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Street View 195: Triple A

Posted By on 05.30.14 at 02:32 PM

Street View is a fashion series in which Isa Giallorenzo spotlights some of the coolest styles seen in Chicago.

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Khalfani picked basic but strong pieces, creating a minimal look that's totally worthy of notice. His garments fit him just right, loose enough to be casual, tight enough to show his frame. Love his unfussy black high tops and cool sunnies, but what is really killing it here is his Asian-African-American hair, quite a statement in itself.

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Chris Speed extends the lineage of the saxophone trio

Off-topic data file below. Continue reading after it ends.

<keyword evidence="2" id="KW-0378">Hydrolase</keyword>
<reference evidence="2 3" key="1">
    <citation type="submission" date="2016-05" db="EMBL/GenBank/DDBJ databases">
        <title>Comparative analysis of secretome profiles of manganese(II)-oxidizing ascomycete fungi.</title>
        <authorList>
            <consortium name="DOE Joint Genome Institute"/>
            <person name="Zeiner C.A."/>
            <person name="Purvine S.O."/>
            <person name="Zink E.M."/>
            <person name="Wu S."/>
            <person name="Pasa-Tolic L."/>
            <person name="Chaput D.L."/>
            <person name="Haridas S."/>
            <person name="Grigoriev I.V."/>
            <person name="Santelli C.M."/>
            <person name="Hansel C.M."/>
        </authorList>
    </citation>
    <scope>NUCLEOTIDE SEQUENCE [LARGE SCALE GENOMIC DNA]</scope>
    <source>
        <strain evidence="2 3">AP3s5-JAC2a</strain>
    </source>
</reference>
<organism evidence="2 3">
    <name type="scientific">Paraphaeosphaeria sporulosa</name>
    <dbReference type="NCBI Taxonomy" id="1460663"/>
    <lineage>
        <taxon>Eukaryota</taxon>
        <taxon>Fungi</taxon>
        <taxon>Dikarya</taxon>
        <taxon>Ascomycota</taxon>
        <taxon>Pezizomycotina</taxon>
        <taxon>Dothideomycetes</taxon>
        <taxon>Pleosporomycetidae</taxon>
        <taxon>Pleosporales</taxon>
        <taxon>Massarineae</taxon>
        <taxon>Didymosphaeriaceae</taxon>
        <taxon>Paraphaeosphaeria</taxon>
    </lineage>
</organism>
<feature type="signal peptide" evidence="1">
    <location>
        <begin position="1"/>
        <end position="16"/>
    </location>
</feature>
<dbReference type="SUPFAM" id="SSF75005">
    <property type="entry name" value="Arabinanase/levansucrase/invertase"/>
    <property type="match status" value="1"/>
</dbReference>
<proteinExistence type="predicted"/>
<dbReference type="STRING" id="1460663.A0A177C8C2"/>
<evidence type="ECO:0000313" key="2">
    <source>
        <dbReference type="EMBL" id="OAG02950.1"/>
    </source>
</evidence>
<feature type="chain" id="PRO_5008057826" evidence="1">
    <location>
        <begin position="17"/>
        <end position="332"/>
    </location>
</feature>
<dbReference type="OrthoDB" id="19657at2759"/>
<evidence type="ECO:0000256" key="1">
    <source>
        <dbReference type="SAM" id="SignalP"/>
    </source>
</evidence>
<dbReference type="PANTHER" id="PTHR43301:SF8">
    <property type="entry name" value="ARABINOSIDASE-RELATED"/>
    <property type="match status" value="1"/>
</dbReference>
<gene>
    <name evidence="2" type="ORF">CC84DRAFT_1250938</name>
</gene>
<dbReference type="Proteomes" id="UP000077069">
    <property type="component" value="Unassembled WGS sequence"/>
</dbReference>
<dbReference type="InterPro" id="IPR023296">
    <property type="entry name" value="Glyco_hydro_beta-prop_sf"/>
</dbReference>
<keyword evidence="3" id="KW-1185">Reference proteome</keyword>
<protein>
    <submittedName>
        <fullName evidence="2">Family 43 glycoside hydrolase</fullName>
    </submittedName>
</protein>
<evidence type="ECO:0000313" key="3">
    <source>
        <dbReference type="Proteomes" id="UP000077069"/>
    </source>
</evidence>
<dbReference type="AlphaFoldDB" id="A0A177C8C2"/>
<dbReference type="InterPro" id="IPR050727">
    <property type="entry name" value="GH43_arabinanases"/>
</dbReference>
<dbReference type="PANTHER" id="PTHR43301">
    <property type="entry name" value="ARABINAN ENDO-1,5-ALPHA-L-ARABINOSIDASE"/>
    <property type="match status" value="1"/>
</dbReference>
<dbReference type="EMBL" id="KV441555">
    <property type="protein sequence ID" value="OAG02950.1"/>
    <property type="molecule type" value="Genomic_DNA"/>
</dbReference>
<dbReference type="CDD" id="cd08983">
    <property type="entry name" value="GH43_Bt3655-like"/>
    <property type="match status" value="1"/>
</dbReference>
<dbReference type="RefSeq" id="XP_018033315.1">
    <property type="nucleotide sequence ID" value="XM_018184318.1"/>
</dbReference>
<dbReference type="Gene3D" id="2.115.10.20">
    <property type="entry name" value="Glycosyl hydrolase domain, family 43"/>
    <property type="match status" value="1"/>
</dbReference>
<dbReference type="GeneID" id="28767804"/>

Posted By on 05.30.14 at 02:00 PM

Next Wednesday Bad Plus drummer Dave King brings his superb quintet the Dave King Trucking Company to town for a show at Constellation. The lineup includes the mercurial New York reedist Chris Speed, a dazzling player of exquisite restraint, intelligence, and range. Speed originally made his name as a member of Human Feel, a Seattle quartet that also introduced the world to fellow reedist Andrew D'Angelo, drummer Jim Black, and guitarist Kurt Rosenwinkel, and that reunited band will make its long overdue Chicago debut at the same venue on July 2. In the years since Human Feel started, Speed has been an integral part of numerous outfits, many of them complex in their contrapuntal attack—including Tim Berne's Bloodcount and Speed's own Yeah No.

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The miniseries Labyrinth will leave you longing for that Bowie movie

Posted By on 05.30.14 at 01:31 PM

Vanessa Kirby as Alice Tanner
  • Tandem Productions GmbH & Film Afrika Worldwide
  • Vanessa Kirby as Alice Tanner